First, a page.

Rechargeable Batteries: Are They the Best Alternative?

Are rechargeable batteries really a good idea?

To recharge or not to recharge…that is the question!

When I first heard of rechargeable batteries, I was instantly sold on the idea. I mean, with all the electronics we have nowadays, we go through batteries almost as much as we go through toilet paper! What’s not to love about batteries you can plug in for a recharge instead of tossing in the trash, and having to shell over more and more money for new ones?

Tossing anything metal—or other things that don’t seem like they decompose easily—is hard for me anyway. So it was no surprise that I fell in love with an alternative.

So, we jumped on the rechargeables bandwagon quickly, and like with anything else, there are pros and cons. Some brands last longer than others, some chargers work better than others, some devices work well with them, and some not.

While in theory, you should be able to use rechargeable batteries for a very long time, at some point you do have to worry about disposal. When I looked into how to properly dispose of these batteries, the waters got murky.

Most towns have instructed their residents to include regular household alkaline batteries in with their normal garbage. But instructions on rechargeables are not as clear—most only say not accepted and offer no further advice on what to do with them.

Are rechargeable batteries safe?

It really depends on the type of battery you’re using. Some are harmful mainly to the people making them, some are harmful if allowed to leak, some are harmful only if incinerated…and almost all are harmful to dogs, if swallowed!

It seems like there are a few choices for lesser-evil on the rechargeable side, such as Lithium Ion, NiMH, Silver Oxide, and Zinc Air.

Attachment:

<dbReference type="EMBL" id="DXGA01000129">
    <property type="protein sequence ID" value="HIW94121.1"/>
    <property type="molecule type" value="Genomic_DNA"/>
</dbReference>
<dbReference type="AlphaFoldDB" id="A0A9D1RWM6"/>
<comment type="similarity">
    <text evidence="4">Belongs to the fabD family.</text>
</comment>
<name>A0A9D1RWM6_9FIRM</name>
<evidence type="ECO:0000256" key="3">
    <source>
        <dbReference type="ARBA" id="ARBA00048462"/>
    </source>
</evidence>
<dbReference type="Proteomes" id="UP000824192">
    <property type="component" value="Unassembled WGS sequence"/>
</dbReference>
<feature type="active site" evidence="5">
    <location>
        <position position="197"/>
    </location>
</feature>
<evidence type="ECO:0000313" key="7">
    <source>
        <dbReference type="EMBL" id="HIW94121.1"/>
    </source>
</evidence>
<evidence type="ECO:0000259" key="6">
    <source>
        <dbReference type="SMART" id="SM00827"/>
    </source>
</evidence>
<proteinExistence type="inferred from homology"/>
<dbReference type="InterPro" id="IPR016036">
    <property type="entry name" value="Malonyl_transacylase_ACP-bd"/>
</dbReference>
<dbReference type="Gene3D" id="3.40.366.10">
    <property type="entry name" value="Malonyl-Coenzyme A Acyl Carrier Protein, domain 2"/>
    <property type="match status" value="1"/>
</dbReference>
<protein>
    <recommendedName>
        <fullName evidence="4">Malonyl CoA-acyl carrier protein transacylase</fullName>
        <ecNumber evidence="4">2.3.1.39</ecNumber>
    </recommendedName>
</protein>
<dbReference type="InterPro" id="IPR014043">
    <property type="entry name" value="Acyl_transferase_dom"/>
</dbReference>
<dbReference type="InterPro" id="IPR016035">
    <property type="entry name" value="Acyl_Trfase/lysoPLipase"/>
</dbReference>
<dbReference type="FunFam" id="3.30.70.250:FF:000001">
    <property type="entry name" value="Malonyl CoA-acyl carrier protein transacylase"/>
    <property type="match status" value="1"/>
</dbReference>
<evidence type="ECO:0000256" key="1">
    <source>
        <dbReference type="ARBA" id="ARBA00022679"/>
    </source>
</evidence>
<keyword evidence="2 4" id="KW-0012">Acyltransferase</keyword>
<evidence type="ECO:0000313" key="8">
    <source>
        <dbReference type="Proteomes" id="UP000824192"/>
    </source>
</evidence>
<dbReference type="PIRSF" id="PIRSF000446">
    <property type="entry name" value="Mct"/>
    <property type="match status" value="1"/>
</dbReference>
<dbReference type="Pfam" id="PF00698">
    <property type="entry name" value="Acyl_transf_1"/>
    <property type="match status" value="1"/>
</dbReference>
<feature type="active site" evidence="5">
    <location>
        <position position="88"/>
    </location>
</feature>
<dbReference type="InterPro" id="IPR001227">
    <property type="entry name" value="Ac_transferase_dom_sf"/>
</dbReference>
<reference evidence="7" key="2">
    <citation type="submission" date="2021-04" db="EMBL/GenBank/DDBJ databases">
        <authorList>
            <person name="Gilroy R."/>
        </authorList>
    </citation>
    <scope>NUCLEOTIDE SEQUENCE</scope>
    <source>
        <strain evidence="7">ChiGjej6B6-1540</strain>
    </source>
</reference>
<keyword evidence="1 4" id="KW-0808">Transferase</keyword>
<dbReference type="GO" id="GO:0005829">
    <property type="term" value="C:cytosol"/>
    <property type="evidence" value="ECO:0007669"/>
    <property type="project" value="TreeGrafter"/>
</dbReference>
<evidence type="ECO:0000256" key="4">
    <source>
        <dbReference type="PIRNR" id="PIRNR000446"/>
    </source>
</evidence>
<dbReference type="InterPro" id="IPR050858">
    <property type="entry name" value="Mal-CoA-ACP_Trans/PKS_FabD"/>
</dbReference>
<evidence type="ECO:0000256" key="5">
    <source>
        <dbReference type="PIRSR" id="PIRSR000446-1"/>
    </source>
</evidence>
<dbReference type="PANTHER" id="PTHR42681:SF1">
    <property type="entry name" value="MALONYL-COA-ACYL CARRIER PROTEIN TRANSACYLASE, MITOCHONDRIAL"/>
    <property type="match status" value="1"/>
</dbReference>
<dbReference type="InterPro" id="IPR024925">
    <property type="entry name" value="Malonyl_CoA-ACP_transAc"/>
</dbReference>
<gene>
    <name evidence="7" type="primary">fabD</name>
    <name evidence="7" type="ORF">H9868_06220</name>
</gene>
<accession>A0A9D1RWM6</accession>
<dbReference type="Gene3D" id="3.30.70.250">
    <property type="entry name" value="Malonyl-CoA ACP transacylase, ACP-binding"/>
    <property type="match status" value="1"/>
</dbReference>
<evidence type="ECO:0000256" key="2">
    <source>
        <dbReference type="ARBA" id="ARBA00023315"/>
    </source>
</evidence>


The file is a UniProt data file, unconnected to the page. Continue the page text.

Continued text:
For me, it’s all a bit overwhelming and has actually inspired me to use less things that require batteries, so as to reduce my battery footprint.

Here are some ways to reduce our battery footprint:

  • Less toys: do your kids really need eighteen different toys that light up, spin, and/or talk to them?
  • Bring back the wires: not everything needs to be wireless (and yes, they do still have wired gaming controllers!!)
  • Combine devices: most of us don’t really need a camera, GPS, calculator and alarm clock when we have all that and more built into our cell phones.
  • Choose the right type of rechargeable: devices that plug in to recharge instead of having removable batteries that you must purchase, recharge and dispose of separately.
  • Be smart about charging: make sure you are charging devices completely (especially the first charge), and letting them fully deplete the charge before recharging.
  • Unplug. From everything…as much as you can.


Listen to this Green Divas Tech Timeout Meditation by Green Diva Meg:

Written by Green Diva Christine Zadykovich.



Warren Webber
Warren Webber3 years ago

Live long and prosper!

Olivia Dawson
Olivia Dawson3 years ago

Are non rechargable batteries not harmful to dogs if eaten? Seems unlikley

Julia Oleynik
Julia Oleynik3 years ago

Thank You for sharing:)

Karen K.
Karen K3 years ago

I like my rechargeable batteries. They may not last as long for some things, but do for others. I am super curious about Harry S N's suggestions for lemon juice! That's cool for the little alkaline batteries that are around! And I agree that this article is wrong about putting alkaline batteries in the trash. Bring them to places that collect them for proper disposal or recycling.

Birgit Ditto
Birgit Ditto3 years ago

Thank you

Jeanne Rogers
Jeanne Rogers3 years ago

Thanks. I've been using rechargable batteries for years.

Angela B.
Angela B3 years ago

We use quite a few rechargeable batteries and they work pretty well with everything. I have been trying to buy more things that don't use batteries.

Dave C.
David C3 years ago

I have rechargeable batteries that are well over a decade fact some of them are pushing 15 to 20 yrs........yes, they work less well/long, but they are still working.....

Kamia T.
Kamia T3 years ago

I have had really poor experiences with rechargeable batteries. Even for solar applications, the battery life and inability to stay charged for long periods has not been solved, so I generally avoid them now. The solution to using less really does lie in having plug-in items and the lowest number of "gadgets" possible.

Robert O.
Robert O3 years ago